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Lycoming College student earns German Academic Exchange Service scholarship

Lycoming College student earns German Academic Exchange Service scholarship

Emily Yoder

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Emily Yoder, an upcoming senior from Montoursville, Pa. majoring in German and anthropology at Lycoming College, earned the German Academic Exchange Service scholarship, often referred to by its German acronym of DAAD. The scholarship is given to students whose interest in contemporary German and European affairs supports their future studies, research or professional goals.

The scholarship will allow Yoder to study in Germany during the spring 2017 semester at the Otto-Friedrich-Universität in Bamberg, Germany, one of Lycoming College’s affiliate institutions in Europe. The scholarship will cover most costs for tuition, room and board, health, accident and liability insurance, and includes a travel allowance.

“I am very excited about the opportunity to learn more about German culture and refine my German speaking and writing skills,” said Yoder. “Thanks to all my professors who supported me, specifically to my German professor Dr. Len Cagle who made me aware of the scholarship opportunity and greatly encouraged me during the application process. Thanks to Dr. Ryan Adams, my anthropology professor, who supported my application and helped me realize that I was capable of doing an honors project while abroad.”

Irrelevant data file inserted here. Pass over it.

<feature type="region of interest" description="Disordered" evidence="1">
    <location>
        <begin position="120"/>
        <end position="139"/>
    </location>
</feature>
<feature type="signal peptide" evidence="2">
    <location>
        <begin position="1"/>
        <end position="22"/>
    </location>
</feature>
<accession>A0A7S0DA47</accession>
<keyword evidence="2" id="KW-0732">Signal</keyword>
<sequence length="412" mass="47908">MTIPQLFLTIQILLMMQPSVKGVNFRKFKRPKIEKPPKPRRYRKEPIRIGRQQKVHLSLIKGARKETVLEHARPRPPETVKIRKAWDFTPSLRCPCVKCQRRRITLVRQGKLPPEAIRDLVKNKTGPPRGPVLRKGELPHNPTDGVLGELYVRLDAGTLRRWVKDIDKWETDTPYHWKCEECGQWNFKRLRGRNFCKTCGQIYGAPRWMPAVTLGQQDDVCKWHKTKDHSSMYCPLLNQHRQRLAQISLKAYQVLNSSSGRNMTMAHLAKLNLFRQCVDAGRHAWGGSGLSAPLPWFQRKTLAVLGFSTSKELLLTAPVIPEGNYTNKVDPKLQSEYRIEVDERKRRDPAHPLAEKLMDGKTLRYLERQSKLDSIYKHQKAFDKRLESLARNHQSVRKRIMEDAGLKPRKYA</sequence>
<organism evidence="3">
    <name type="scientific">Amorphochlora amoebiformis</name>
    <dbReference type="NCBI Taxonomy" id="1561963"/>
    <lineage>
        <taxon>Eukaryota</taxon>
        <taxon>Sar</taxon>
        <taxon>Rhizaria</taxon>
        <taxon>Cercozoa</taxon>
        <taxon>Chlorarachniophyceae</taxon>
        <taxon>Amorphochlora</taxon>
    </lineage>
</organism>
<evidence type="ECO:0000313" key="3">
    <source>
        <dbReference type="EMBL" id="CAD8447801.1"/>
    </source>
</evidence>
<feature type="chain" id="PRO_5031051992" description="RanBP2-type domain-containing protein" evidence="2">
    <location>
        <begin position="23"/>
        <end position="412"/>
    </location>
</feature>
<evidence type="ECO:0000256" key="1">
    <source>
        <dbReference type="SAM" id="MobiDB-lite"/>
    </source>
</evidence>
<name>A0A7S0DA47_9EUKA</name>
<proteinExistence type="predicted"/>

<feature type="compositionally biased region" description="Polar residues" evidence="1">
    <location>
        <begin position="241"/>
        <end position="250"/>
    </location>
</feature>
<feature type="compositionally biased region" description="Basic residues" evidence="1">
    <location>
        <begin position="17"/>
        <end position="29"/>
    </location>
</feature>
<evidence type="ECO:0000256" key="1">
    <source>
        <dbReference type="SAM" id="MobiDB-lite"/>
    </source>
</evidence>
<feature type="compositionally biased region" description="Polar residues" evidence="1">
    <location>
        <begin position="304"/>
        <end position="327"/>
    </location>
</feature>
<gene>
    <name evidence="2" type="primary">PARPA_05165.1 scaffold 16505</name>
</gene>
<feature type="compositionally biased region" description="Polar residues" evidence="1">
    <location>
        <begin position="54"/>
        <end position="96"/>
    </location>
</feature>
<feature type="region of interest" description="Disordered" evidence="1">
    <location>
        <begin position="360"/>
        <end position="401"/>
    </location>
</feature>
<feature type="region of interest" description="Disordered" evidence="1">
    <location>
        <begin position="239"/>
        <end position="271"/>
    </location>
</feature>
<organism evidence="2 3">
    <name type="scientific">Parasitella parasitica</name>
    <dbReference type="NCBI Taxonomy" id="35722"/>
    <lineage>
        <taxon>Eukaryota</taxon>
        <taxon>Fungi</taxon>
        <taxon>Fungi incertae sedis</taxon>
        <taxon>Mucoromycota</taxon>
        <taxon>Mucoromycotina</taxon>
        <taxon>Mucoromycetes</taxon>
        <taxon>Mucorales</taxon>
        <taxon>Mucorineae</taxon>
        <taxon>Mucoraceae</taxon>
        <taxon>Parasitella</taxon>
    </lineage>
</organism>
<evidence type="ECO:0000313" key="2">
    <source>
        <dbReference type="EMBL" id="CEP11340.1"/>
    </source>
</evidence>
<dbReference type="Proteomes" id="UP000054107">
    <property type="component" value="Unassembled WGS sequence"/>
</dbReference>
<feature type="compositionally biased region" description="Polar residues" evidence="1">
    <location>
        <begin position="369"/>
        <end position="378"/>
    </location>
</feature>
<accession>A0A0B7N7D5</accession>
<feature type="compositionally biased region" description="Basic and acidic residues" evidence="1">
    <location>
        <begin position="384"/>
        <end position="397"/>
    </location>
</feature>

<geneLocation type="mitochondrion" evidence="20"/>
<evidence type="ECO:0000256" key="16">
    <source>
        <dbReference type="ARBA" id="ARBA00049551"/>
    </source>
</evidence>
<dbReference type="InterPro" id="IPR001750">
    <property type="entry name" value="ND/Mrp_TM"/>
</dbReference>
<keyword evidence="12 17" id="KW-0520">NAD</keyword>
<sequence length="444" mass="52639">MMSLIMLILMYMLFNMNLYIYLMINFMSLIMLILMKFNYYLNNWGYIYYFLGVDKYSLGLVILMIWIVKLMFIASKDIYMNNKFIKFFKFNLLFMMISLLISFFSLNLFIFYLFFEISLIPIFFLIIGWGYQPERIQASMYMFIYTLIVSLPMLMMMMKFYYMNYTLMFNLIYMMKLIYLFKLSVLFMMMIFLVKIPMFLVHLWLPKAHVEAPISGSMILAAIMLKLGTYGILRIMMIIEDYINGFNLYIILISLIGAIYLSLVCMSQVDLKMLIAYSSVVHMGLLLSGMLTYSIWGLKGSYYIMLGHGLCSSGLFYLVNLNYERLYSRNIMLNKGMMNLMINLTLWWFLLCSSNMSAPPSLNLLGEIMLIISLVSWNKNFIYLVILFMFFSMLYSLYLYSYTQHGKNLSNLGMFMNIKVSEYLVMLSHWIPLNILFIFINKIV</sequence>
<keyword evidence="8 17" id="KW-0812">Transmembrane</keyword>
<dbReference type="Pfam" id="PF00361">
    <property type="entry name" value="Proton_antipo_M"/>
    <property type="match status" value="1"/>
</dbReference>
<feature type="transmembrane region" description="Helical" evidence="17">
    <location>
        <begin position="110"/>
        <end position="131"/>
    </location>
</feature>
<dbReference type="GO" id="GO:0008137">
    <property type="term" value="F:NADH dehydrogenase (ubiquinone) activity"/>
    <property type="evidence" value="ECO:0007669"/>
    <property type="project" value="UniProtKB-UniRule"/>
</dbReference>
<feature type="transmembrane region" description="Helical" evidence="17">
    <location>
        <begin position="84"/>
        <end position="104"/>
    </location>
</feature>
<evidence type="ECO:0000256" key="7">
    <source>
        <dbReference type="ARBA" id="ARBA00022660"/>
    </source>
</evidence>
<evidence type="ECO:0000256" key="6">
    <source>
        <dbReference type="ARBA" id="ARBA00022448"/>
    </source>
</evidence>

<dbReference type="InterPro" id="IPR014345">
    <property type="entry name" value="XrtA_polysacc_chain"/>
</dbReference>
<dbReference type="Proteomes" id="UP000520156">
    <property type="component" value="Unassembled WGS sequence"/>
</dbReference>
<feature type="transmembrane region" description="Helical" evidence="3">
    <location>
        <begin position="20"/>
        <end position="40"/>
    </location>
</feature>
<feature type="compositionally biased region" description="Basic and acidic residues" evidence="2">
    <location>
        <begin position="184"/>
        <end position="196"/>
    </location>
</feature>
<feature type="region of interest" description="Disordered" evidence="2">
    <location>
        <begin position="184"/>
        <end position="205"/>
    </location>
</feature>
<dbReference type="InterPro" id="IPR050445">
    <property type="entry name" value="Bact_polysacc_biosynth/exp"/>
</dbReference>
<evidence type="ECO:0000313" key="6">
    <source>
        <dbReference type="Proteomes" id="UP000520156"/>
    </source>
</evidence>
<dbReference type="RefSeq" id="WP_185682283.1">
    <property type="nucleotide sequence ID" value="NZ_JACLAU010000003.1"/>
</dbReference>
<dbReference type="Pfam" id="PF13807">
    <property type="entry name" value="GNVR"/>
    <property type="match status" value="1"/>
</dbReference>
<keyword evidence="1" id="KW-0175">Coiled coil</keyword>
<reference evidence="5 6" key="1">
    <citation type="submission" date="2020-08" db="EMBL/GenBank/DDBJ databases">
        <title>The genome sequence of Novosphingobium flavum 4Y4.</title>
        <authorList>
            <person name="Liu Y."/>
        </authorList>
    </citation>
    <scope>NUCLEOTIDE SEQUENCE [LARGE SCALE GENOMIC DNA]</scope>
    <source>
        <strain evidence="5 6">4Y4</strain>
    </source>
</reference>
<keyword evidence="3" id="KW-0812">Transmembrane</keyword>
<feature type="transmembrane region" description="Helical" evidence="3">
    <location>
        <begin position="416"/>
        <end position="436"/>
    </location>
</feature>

Yoder will be completing an honors research project about understanding German identity, particularly in relation to immigrant communities in Germany. Her research will investigate racial difference, the compatibility between German culture and Islam, and how public debate about refugees shapes identity. The research paper will complement the research she has already completed on identity in Williamsport, Pa.

“The scholarship is very competitive and we’re thrilled the organization recognized the merits of her research project,” said Ryan Adams, Ph.D., an assistant professor of anthropology and sociology who is Yoder’s advisor. “Her research is particularly relevant given the Syrian refugee crisis and will aid social scientists with finding ways to bridge cultural differences that hinder integration.”

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